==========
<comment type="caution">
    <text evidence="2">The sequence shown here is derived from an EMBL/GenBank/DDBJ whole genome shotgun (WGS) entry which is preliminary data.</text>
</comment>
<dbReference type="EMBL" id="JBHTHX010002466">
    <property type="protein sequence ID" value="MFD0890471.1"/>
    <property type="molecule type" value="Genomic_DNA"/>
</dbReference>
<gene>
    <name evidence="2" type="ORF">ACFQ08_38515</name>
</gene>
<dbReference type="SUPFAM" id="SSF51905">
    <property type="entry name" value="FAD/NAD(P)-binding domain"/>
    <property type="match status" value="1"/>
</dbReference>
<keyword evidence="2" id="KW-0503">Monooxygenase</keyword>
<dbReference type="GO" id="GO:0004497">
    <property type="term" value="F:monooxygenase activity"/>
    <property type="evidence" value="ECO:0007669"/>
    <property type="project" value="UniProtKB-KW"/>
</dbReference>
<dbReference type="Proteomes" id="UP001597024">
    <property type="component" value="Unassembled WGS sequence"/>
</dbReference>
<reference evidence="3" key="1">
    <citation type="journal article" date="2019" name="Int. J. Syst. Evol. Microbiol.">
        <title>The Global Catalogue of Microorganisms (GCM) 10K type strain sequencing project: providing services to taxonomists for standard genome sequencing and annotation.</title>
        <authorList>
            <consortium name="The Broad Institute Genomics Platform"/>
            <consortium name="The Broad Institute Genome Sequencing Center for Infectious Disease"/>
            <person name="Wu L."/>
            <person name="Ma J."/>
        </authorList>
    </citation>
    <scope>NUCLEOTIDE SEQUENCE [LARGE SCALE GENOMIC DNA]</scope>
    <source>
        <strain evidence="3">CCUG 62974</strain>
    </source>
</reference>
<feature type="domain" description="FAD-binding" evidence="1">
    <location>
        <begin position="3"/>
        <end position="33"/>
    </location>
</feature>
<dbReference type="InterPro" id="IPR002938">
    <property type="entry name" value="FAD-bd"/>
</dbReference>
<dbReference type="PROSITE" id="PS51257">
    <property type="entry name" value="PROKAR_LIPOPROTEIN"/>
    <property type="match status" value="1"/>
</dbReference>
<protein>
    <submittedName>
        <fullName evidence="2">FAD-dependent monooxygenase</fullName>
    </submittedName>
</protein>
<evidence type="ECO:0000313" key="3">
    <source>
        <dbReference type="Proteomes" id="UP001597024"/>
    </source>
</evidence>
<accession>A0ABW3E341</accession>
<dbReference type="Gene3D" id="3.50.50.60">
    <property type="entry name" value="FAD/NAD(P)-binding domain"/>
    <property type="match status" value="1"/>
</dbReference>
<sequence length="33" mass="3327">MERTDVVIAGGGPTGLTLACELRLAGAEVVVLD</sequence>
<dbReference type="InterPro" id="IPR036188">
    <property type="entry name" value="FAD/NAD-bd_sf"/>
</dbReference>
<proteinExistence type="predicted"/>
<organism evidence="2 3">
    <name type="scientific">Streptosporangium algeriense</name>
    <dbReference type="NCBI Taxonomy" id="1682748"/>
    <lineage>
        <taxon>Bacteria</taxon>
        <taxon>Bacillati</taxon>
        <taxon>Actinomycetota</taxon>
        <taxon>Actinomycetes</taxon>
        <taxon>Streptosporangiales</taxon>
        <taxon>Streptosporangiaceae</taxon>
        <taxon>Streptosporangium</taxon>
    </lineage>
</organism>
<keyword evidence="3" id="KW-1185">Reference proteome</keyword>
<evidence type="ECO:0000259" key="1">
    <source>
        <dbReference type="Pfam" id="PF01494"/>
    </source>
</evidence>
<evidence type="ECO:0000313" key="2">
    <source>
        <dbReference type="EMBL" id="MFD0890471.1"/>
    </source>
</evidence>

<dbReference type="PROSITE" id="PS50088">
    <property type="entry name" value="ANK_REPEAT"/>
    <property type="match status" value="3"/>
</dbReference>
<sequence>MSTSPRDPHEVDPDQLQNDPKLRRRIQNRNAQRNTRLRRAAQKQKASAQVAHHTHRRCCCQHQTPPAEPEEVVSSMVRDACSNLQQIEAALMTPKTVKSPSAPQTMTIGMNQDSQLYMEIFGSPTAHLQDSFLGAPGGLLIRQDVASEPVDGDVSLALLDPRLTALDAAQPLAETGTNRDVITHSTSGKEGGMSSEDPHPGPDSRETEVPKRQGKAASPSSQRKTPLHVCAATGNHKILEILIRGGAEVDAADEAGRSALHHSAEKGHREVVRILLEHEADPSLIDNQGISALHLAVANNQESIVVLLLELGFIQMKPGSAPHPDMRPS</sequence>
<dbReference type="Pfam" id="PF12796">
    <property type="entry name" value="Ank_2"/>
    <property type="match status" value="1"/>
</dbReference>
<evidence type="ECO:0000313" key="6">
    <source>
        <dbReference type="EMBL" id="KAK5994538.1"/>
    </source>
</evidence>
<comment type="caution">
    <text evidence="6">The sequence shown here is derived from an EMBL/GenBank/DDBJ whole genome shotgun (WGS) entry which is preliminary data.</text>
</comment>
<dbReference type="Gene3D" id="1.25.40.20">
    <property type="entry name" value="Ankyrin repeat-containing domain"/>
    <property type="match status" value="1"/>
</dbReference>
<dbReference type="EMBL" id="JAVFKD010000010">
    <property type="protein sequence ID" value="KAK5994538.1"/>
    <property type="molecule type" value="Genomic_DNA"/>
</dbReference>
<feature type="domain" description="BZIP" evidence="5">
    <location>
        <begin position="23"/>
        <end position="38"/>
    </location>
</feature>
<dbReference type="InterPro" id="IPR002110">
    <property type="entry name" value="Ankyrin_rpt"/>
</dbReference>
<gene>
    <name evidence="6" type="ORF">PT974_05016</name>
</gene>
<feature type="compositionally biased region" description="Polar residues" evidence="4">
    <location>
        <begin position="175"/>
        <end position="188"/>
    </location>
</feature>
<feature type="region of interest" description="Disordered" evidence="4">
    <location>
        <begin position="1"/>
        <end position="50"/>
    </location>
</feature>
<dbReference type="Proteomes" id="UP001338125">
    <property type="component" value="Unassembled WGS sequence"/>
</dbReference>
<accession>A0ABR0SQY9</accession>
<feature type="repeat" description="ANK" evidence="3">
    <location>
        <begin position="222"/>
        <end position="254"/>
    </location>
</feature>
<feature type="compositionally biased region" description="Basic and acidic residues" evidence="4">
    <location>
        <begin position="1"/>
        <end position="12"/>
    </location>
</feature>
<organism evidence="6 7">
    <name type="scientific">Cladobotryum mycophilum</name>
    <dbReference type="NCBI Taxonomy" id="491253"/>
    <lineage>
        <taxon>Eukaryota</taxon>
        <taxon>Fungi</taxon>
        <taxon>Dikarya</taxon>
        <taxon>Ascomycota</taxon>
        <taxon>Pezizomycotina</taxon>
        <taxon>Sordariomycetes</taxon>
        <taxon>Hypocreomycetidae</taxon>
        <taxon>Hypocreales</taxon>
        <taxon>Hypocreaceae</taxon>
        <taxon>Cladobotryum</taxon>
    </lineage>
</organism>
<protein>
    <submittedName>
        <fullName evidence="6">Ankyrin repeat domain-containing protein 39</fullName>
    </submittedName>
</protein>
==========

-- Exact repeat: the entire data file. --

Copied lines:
<comment type="caution">
    <text evidence="2">The sequence shown here is derived from an EMBL/GenBank/DDBJ whole genome shotgun (WGS) entry which is preliminary data.</text>
</comment>
<dbReference type="EMBL" id="JBHTHX010002466">
    <property type="protein sequence ID" value="MFD0890471.1"/>
    <property type="molecule type" value="Genomic_DNA"/>
</dbReference>
<gene>
    <name evidence="2" type="ORF">ACFQ08_38515</name>
</gene>
<dbReference type="SUPFAM" id="SSF51905">
    <property type="entry name" value="FAD/NAD(P)-binding domain"/>
    <property type="match status" value="1"/>
</dbReference>
<keyword evidence="2" id="KW-0503">Monooxygenase</keyword>
<dbReference type="GO" id="GO:0004497">
    <property type="term" value="F:monooxygenase activity"/>
    <property type="evidence" value="ECO:0007669"/>
    <property type="project" value="UniProtKB-KW"/>
</dbReference>
<dbReference type="Proteomes" id="UP001597024">
    <property type="component" value="Unassembled WGS sequence"/>
</dbReference>
<reference evidence="3" key="1">
    <citation type="journal article" date="2019" name="Int. J. Syst. Evol. Microbiol.">
        <title>The Global Catalogue of Microorganisms (GCM) 10K type strain sequencing project: providing services to taxonomists for standard genome sequencing and annotation.</title>
        <authorList>
            <consortium name="The Broad Institute Genomics Platform"/>
            <consortium name="The Broad Institute Genome Sequencing Center for Infectious Disease"/>
            <person name="Wu L."/>
            <person name="Ma J."/>
        </authorList>
    </citation>
    <scope>NUCLEOTIDE SEQUENCE [LARGE SCALE GENOMIC DNA]</scope>
    <source>
        <strain evidence="3">CCUG 62974</strain>
    </source>
</reference>
<feature type="domain" description="FAD-binding" evidence="1">
    <location>
        <begin position="3"/>
        <end position="33"/>
    </location>
</feature>
<dbReference type="InterPro" id="IPR002938">
    <property type="entry name" value="FAD-bd"/>
</dbReference>
<dbReference type="PROSITE" id="PS51257">
    <property type="entry name" value="PROKAR_LIPOPROTEIN"/>
    <property type="match status" value="1"/>
</dbReference>
<protein>
    <submittedName>
        <fullName evidence="2">FAD-dependent monooxygenase</fullName>
    </submittedName>
</protein>
<evidence type="ECO:0000313" key="3">
    <source>
        <dbReference type="Proteomes" id="UP001597024"/>
    </source>
</evidence>
<accession>A0ABW3E341</accession>
<dbReference type="Gene3D" id="3.50.50.60">
    <property type="entry name" value="FAD/NAD(P)-binding domain"/>
    <property type="match status" value="1"/>
</dbReference>
<sequence length="33" mass="3327">MERTDVVIAGGGPTGLTLACELRLAGAEVVVLD</sequence>
<dbReference type="InterPro" id="IPR036188">
    <property type="entry name" value="FAD/NAD-bd_sf"/>
</dbReference>
<proteinExistence type="predicted"/>
<organism evidence="2 3">
    <name type="scientific">Streptosporangium algeriense</name>
    <dbReference type="NCBI Taxonomy" id="1682748"/>
    <lineage>
        <taxon>Bacteria</taxon>
        <taxon>Bacillati</taxon>
        <taxon>Actinomycetota</taxon>
        <taxon>Actinomycetes</taxon>
        <taxon>Streptosporangiales</taxon>
        <taxon>Streptosporangiaceae</taxon>
        <taxon>Streptosporangium</taxon>
    </lineage>
</organism>
<keyword evidence="3" id="KW-1185">Reference proteome</keyword>
<evidence type="ECO:0000259" key="1">
    <source>
        <dbReference type="Pfam" id="PF01494"/>
    </source>
</evidence>
<evidence type="ECO:0000313" key="2">
    <source>
        <dbReference type="EMBL" id="MFD0890471.1"/>
    </source>
</evidence>

<dbReference type="PROSITE" id="PS50088">
    <property type="entry name" value="ANK_REPEAT"/>
    <property type="match status" value="3"/>
</dbReference>
<sequence>MSTSPRDPHEVDPDQLQNDPKLRRRIQNRNAQRNTRLRRAAQKQKASAQVAHHTHRRCCCQHQTPPAEPEEVVSSMVRDACSNLQQIEAALMTPKTVKSPSAPQTMTIGMNQDSQLYMEIFGSPTAHLQDSFLGAPGGLLIRQDVASEPVDGDVSLALLDPRLTALDAAQPLAETGTNRDVITHSTSGKEGGMSSEDPHPGPDSRETEVPKRQGKAASPSSQRKTPLHVCAATGNHKILEILIRGGAEVDAADEAGRSALHHSAEKGHREVVRILLEHEADPSLIDNQGISALHLAVANNQESIVVLLLELGFIQMKPGSAPHPDMRPS</sequence>
<dbReference type="Pfam" id="PF12796">
    <property type="entry name" value="Ank_2"/>
    <property type="match status" value="1"/>
</dbReference>
<evidence type="ECO:0000313" key="6">
    <source>
        <dbReference type="EMBL" id="KAK5994538.1"/>
    </source>
</evidence>
<comment type="caution">
    <text evidence="6">The sequence shown here is derived from an EMBL/GenBank/DDBJ whole genome shotgun (WGS) entry which is preliminary data.</text>
</comment>
<dbReference type="Gene3D" id="1.25.40.20">
    <property type="entry name" value="Ankyrin repeat-containing domain"/>
    <property type="match status" value="1"/>
</dbReference>
<dbReference type="EMBL" id="JAVFKD010000010">
    <property type="protein sequence ID" value="KAK5994538.1"/>
    <property type="molecule type" value="Genomic_DNA"/>
</dbReference>
<feature type="domain" description="BZIP" evidence="5">
    <location>
        <begin position="23"/>
        <end position="38"/>
    </location>
</feature>
<dbReference type="InterPro" id="IPR002110">
    <property type="entry name" value="Ankyrin_rpt"/>
</dbReference>
<gene>
    <name evidence="6" type="ORF">PT974_05016</name>
</gene>
<feature type="compositionally biased region" description="Polar residues" evidence="4">
    <location>
        <begin position="175"/>
        <end position="188"/>
    </location>
</feature>
<feature type="region of interest" description="Disordered" evidence="4">
    <location>
        <begin position="1"/>
        <end position="50"/>
    </location>
</feature>
<dbReference type="Proteomes" id="UP001338125">
    <property type="component" value="Unassembled WGS sequence"/>
</dbReference>
<accession>A0ABR0SQY9</accession>
<feature type="repeat" description="ANK" evidence="3">
    <location>
        <begin position="222"/>
        <end position="254"/>
    </location>
</feature>
<feature type="compositionally biased region" description="Basic and acidic residues" evidence="4">
    <location>
        <begin position="1"/>
        <end position="12"/>
    </location>
</feature>
<organism evidence="6 7">
    <name type="scientific">Cladobotryum mycophilum</name>
    <dbReference type="NCBI Taxonomy" id="491253"/>
    <lineage>
        <taxon>Eukaryota</taxon>
        <taxon>Fungi</taxon>
        <taxon>Dikarya</taxon>
        <taxon>Ascomycota</taxon>
        <taxon>Pezizomycotina</taxon>
        <taxon>Sordariomycetes</taxon>
        <taxon>Hypocreomycetidae</taxon>
        <taxon>Hypocreales</taxon>
        <taxon>Hypocreaceae</taxon>
        <taxon>Cladobotryum</taxon>
    </lineage>
</organism>
<protein>
    <submittedName>
        <fullName evidence="6">Ankyrin repeat domain-containing protein 39</fullName>
    </submittedName>
</protein>